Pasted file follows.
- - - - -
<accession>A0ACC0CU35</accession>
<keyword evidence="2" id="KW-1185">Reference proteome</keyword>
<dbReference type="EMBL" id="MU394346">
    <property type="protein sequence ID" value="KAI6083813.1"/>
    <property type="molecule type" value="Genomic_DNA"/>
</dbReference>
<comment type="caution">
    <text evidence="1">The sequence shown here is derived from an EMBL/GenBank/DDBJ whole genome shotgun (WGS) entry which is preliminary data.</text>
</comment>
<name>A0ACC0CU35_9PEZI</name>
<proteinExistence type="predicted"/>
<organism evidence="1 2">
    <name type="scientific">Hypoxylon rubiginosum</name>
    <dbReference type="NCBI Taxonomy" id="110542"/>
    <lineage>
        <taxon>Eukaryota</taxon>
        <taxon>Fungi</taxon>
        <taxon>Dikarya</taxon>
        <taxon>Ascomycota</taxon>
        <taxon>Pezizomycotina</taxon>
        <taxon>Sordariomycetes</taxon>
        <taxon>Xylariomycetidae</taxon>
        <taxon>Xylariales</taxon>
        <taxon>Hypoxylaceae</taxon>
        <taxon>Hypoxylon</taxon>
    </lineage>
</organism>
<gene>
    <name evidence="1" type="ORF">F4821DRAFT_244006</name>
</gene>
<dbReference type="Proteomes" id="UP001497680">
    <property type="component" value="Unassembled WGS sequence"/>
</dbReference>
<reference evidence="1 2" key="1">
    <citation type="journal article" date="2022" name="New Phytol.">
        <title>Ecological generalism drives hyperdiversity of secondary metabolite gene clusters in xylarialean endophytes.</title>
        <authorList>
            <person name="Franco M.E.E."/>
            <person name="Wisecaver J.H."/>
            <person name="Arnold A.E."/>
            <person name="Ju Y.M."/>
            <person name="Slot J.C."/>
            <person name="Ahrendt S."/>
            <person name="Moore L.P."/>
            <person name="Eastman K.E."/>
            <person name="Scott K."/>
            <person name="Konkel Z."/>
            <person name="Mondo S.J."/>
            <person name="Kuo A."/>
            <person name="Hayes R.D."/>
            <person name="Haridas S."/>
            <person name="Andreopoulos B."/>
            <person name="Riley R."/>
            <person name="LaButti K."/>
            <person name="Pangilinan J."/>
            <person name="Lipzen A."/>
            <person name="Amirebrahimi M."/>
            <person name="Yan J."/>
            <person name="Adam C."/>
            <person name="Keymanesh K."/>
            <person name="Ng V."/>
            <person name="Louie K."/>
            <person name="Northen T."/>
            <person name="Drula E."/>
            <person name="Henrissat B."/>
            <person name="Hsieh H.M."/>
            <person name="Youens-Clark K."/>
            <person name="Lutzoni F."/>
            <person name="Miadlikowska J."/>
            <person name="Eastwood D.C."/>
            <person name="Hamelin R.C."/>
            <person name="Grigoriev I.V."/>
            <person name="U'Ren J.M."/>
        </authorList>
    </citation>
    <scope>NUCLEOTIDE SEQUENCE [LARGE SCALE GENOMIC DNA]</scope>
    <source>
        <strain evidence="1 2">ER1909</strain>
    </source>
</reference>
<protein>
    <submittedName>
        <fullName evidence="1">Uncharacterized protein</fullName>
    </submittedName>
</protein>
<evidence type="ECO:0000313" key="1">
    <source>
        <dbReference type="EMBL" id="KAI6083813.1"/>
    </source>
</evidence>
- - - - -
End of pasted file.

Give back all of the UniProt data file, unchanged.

<accession>A0ACC0CU35</accession>
<keyword evidence="2" id="KW-1185">Reference proteome</keyword>
<dbReference type="EMBL" id="MU394346">
    <property type="protein sequence ID" value="KAI6083813.1"/>
    <property type="molecule type" value="Genomic_DNA"/>
</dbReference>
<comment type="caution">
    <text evidence="1">The sequence shown here is derived from an EMBL/GenBank/DDBJ whole genome shotgun (WGS) entry which is preliminary data.</text>
</comment>
<name>A0ACC0CU35_9PEZI</name>
<proteinExistence type="predicted"/>
<organism evidence="1 2">
    <name type="scientific">Hypoxylon rubiginosum</name>
    <dbReference type="NCBI Taxonomy" id="110542"/>
    <lineage>
        <taxon>Eukaryota</taxon>
        <taxon>Fungi</taxon>
        <taxon>Dikarya</taxon>
        <taxon>Ascomycota</taxon>
        <taxon>Pezizomycotina</taxon>
        <taxon>Sordariomycetes</taxon>
        <taxon>Xylariomycetidae</taxon>
        <taxon>Xylariales</taxon>
        <taxon>Hypoxylaceae</taxon>
        <taxon>Hypoxylon</taxon>
    </lineage>
</organism>
<gene>
    <name evidence="1" type="ORF">F4821DRAFT_244006</name>
</gene>
<dbReference type="Proteomes" id="UP001497680">
    <property type="component" value="Unassembled WGS sequence"/>
</dbReference>
<reference evidence="1 2" key="1">
    <citation type="journal article" date="2022" name="New Phytol.">
        <title>Ecological generalism drives hyperdiversity of secondary metabolite gene clusters in xylarialean endophytes.</title>
        <authorList>
            <person name="Franco M.E.E."/>
            <person name="Wisecaver J.H."/>
            <person name="Arnold A.E."/>
            <person name="Ju Y.M."/>
            <person name="Slot J.C."/>
            <person name="Ahrendt S."/>
            <person name="Moore L.P."/>
            <person name="Eastman K.E."/>
            <person name="Scott K."/>
            <person name="Konkel Z."/>
            <person name="Mondo S.J."/>
            <person name="Kuo A."/>
            <person name="Hayes R.D."/>
            <person name="Haridas S."/>
            <person name="Andreopoulos B."/>
            <person name="Riley R."/>
            <person name="LaButti K."/>
            <person name="Pangilinan J."/>
            <person name="Lipzen A."/>
            <person name="Amirebrahimi M."/>
            <person name="Yan J."/>
            <person name="Adam C."/>
            <person name="Keymanesh K."/>
            <person name="Ng V."/>
            <person name="Louie K."/>
            <person name="Northen T."/>
            <person name="Drula E."/>
            <person name="Henrissat B."/>
            <person name="Hsieh H.M."/>
            <person name="Youens-Clark K."/>
            <person name="Lutzoni F."/>
            <person name="Miadlikowska J."/>
            <person name="Eastwood D.C."/>
            <person name="Hamelin R.C."/>
            <person name="Grigoriev I.V."/>
            <person name="U'Ren J.M."/>
        </authorList>
    </citation>
    <scope>NUCLEOTIDE SEQUENCE [LARGE SCALE GENOMIC DNA]</scope>
    <source>
        <strain evidence="1 2">ER1909</strain>
    </source>
</reference>
<protein>
    <submittedName>
        <fullName evidence="1">Uncharacterized protein</fullName>
    </submittedName>
</protein>
<evidence type="ECO:0000313" key="1">
    <source>
        <dbReference type="EMBL" id="KAI6083813.1"/>
    </source>
</evidence>